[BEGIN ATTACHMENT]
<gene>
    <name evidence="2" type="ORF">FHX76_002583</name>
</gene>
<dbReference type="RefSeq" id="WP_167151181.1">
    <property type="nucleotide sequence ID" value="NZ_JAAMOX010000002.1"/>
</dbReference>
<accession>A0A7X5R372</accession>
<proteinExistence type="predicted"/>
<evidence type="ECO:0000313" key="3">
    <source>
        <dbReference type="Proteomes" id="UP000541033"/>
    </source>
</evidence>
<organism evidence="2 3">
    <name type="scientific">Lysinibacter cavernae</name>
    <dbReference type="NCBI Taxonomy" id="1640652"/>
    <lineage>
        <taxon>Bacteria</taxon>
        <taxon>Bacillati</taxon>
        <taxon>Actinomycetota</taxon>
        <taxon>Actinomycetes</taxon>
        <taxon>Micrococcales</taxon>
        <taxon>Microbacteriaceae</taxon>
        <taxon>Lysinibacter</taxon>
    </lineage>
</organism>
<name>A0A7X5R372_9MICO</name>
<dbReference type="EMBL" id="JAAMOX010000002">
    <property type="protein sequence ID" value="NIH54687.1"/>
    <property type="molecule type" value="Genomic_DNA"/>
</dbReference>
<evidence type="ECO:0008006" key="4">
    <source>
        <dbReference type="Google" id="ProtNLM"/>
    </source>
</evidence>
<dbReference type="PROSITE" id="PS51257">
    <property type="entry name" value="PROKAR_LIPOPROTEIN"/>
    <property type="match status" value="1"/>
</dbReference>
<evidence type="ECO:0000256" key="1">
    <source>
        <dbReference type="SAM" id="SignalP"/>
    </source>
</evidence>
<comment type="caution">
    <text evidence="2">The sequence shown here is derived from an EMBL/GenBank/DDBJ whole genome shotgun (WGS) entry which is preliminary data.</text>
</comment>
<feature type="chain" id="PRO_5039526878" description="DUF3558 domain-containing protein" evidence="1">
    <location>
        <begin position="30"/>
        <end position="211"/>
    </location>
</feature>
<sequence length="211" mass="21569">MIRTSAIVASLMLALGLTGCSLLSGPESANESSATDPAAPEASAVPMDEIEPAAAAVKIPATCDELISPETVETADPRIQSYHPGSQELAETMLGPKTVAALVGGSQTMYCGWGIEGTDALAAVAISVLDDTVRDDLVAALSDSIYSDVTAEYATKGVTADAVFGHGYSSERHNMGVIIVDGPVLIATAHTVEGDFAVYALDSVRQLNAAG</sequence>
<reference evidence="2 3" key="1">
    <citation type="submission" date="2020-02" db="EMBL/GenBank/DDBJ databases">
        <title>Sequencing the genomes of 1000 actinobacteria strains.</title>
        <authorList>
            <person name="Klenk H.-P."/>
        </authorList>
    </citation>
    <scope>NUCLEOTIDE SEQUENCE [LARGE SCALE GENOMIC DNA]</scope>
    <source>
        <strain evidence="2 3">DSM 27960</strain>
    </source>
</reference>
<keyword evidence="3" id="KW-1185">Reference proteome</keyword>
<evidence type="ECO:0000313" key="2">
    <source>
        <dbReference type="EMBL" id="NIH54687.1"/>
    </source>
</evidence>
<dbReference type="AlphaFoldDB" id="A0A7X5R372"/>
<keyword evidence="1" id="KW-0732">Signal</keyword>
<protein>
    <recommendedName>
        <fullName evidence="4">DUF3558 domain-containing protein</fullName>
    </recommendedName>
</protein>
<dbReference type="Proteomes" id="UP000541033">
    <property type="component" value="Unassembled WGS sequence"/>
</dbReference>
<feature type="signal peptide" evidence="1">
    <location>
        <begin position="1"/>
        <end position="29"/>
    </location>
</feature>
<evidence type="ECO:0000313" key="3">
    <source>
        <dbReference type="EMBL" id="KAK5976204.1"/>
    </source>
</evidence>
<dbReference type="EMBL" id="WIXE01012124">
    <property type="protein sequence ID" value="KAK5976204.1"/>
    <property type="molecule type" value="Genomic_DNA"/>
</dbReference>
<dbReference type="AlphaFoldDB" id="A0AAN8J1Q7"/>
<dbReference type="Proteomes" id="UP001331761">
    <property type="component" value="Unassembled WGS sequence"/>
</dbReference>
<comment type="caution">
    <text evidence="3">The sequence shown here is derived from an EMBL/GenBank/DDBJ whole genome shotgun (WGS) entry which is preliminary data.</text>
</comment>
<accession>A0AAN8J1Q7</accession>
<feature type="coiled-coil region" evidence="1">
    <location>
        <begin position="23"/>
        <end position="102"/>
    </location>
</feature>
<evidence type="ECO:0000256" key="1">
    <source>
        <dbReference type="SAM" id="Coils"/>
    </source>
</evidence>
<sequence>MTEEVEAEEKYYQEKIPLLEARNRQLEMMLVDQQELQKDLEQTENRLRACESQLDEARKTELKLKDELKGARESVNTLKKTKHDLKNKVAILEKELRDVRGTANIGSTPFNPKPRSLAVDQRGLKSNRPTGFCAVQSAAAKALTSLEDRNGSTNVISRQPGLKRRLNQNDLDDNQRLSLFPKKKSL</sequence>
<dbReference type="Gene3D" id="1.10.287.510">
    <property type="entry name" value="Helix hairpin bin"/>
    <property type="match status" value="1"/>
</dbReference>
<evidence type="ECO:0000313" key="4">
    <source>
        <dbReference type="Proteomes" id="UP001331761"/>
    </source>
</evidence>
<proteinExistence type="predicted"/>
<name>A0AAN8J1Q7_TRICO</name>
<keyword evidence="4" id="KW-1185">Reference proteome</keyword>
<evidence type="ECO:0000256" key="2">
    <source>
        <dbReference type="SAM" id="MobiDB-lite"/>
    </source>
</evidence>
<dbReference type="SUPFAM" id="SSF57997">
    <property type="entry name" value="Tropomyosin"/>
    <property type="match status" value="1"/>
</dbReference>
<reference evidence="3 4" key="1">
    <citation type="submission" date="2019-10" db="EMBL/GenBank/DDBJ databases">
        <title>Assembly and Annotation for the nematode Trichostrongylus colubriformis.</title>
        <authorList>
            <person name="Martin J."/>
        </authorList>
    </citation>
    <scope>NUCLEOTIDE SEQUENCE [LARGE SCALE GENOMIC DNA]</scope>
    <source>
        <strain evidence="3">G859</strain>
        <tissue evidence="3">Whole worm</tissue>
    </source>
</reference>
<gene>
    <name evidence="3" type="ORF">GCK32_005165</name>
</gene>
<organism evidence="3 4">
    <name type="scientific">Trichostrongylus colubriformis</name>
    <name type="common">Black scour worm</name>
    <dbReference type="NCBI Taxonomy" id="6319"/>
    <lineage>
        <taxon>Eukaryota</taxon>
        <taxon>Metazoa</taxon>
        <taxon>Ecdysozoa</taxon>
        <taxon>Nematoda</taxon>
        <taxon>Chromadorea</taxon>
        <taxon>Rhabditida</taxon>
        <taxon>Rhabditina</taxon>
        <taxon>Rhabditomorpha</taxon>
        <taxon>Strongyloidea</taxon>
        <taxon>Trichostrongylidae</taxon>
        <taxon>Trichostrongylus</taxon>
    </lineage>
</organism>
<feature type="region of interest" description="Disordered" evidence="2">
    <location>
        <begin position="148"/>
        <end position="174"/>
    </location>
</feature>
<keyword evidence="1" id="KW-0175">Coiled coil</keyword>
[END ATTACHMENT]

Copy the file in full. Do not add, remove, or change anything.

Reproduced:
<gene>
    <name evidence="2" type="ORF">FHX76_002583</name>
</gene>
<dbReference type="RefSeq" id="WP_167151181.1">
    <property type="nucleotide sequence ID" value="NZ_JAAMOX010000002.1"/>
</dbReference>
<accession>A0A7X5R372</accession>
<proteinExistence type="predicted"/>
<evidence type="ECO:0000313" key="3">
    <source>
        <dbReference type="Proteomes" id="UP000541033"/>
    </source>
</evidence>
<organism evidence="2 3">
    <name type="scientific">Lysinibacter cavernae</name>
    <dbReference type="NCBI Taxonomy" id="1640652"/>
    <lineage>
        <taxon>Bacteria</taxon>
        <taxon>Bacillati</taxon>
        <taxon>Actinomycetota</taxon>
        <taxon>Actinomycetes</taxon>
        <taxon>Micrococcales</taxon>
        <taxon>Microbacteriaceae</taxon>
        <taxon>Lysinibacter</taxon>
    </lineage>
</organism>
<name>A0A7X5R372_9MICO</name>
<dbReference type="EMBL" id="JAAMOX010000002">
    <property type="protein sequence ID" value="NIH54687.1"/>
    <property type="molecule type" value="Genomic_DNA"/>
</dbReference>
<evidence type="ECO:0008006" key="4">
    <source>
        <dbReference type="Google" id="ProtNLM"/>
    </source>
</evidence>
<dbReference type="PROSITE" id="PS51257">
    <property type="entry name" value="PROKAR_LIPOPROTEIN"/>
    <property type="match status" value="1"/>
</dbReference>
<evidence type="ECO:0000256" key="1">
    <source>
        <dbReference type="SAM" id="SignalP"/>
    </source>
</evidence>
<comment type="caution">
    <text evidence="2">The sequence shown here is derived from an EMBL/GenBank/DDBJ whole genome shotgun (WGS) entry which is preliminary data.</text>
</comment>
<feature type="chain" id="PRO_5039526878" description="DUF3558 domain-containing protein" evidence="1">
    <location>
        <begin position="30"/>
        <end position="211"/>
    </location>
</feature>
<sequence length="211" mass="21569">MIRTSAIVASLMLALGLTGCSLLSGPESANESSATDPAAPEASAVPMDEIEPAAAAVKIPATCDELISPETVETADPRIQSYHPGSQELAETMLGPKTVAALVGGSQTMYCGWGIEGTDALAAVAISVLDDTVRDDLVAALSDSIYSDVTAEYATKGVTADAVFGHGYSSERHNMGVIIVDGPVLIATAHTVEGDFAVYALDSVRQLNAAG</sequence>
<reference evidence="2 3" key="1">
    <citation type="submission" date="2020-02" db="EMBL/GenBank/DDBJ databases">
        <title>Sequencing the genomes of 1000 actinobacteria strains.</title>
        <authorList>
            <person name="Klenk H.-P."/>
        </authorList>
    </citation>
    <scope>NUCLEOTIDE SEQUENCE [LARGE SCALE GENOMIC DNA]</scope>
    <source>
        <strain evidence="2 3">DSM 27960</strain>
    </source>
</reference>
<keyword evidence="3" id="KW-1185">Reference proteome</keyword>
<evidence type="ECO:0000313" key="2">
    <source>
        <dbReference type="EMBL" id="NIH54687.1"/>
    </source>
</evidence>
<dbReference type="AlphaFoldDB" id="A0A7X5R372"/>
<keyword evidence="1" id="KW-0732">Signal</keyword>
<protein>
    <recommendedName>
        <fullName evidence="4">DUF3558 domain-containing protein</fullName>
    </recommendedName>
</protein>
<dbReference type="Proteomes" id="UP000541033">
    <property type="component" value="Unassembled WGS sequence"/>
</dbReference>
<feature type="signal peptide" evidence="1">
    <location>
        <begin position="1"/>
        <end position="29"/>
    </location>
</feature>
<evidence type="ECO:0000313" key="3">
    <source>
        <dbReference type="EMBL" id="KAK5976204.1"/>
    </source>
</evidence>
<dbReference type="EMBL" id="WIXE01012124">
    <property type="protein sequence ID" value="KAK5976204.1"/>
    <property type="molecule type" value="Genomic_DNA"/>
</dbReference>
<dbReference type="AlphaFoldDB" id="A0AAN8J1Q7"/>
<dbReference type="Proteomes" id="UP001331761">
    <property type="component" value="Unassembled WGS sequence"/>
</dbReference>
<comment type="caution">
    <text evidence="3">The sequence shown here is derived from an EMBL/GenBank/DDBJ whole genome shotgun (WGS) entry which is preliminary data.</text>
</comment>
<accession>A0AAN8J1Q7</accession>
<feature type="coiled-coil region" evidence="1">
    <location>
        <begin position="23"/>
        <end position="102"/>
    </location>
</feature>
<evidence type="ECO:0000256" key="1">
    <source>
        <dbReference type="SAM" id="Coils"/>
    </source>
</evidence>
<sequence>MTEEVEAEEKYYQEKIPLLEARNRQLEMMLVDQQELQKDLEQTENRLRACESQLDEARKTELKLKDELKGARESVNTLKKTKHDLKNKVAILEKELRDVRGTANIGSTPFNPKPRSLAVDQRGLKSNRPTGFCAVQSAAAKALTSLEDRNGSTNVISRQPGLKRRLNQNDLDDNQRLSLFPKKKSL</sequence>
<dbReference type="Gene3D" id="1.10.287.510">
    <property type="entry name" value="Helix hairpin bin"/>
    <property type="match status" value="1"/>
</dbReference>
<evidence type="ECO:0000313" key="4">
    <source>
        <dbReference type="Proteomes" id="UP001331761"/>
    </source>
</evidence>
<proteinExistence type="predicted"/>
<name>A0AAN8J1Q7_TRICO</name>
<keyword evidence="4" id="KW-1185">Reference proteome</keyword>
<evidence type="ECO:0000256" key="2">
    <source>
        <dbReference type="SAM" id="MobiDB-lite"/>
    </source>
</evidence>
<dbReference type="SUPFAM" id="SSF57997">
    <property type="entry name" value="Tropomyosin"/>
    <property type="match status" value="1"/>
</dbReference>
<reference evidence="3 4" key="1">
    <citation type="submission" date="2019-10" db="EMBL/GenBank/DDBJ databases">
        <title>Assembly and Annotation for the nematode Trichostrongylus colubriformis.</title>
        <authorList>
            <person name="Martin J."/>
        </authorList>
    </citation>
    <scope>NUCLEOTIDE SEQUENCE [LARGE SCALE GENOMIC DNA]</scope>
    <source>
        <strain evidence="3">G859</strain>
        <tissue evidence="3">Whole worm</tissue>
    </source>
</reference>
<gene>
    <name evidence="3" type="ORF">GCK32_005165</name>
</gene>
<organism evidence="3 4">
    <name type="scientific">Trichostrongylus colubriformis</name>
    <name type="common">Black scour worm</name>
    <dbReference type="NCBI Taxonomy" id="6319"/>
    <lineage>
        <taxon>Eukaryota</taxon>
        <taxon>Metazoa</taxon>
        <taxon>Ecdysozoa</taxon>
        <taxon>Nematoda</taxon>
        <taxon>Chromadorea</taxon>
        <taxon>Rhabditida</taxon>
        <taxon>Rhabditina</taxon>
        <taxon>Rhabditomorpha</taxon>
        <taxon>Strongyloidea</taxon>
        <taxon>Trichostrongylidae</taxon>
        <taxon>Trichostrongylus</taxon>
    </lineage>
</organism>
<feature type="region of interest" description="Disordered" evidence="2">
    <location>
        <begin position="148"/>
        <end position="174"/>
    </location>
</feature>
<keyword evidence="1" id="KW-0175">Coiled coil</keyword>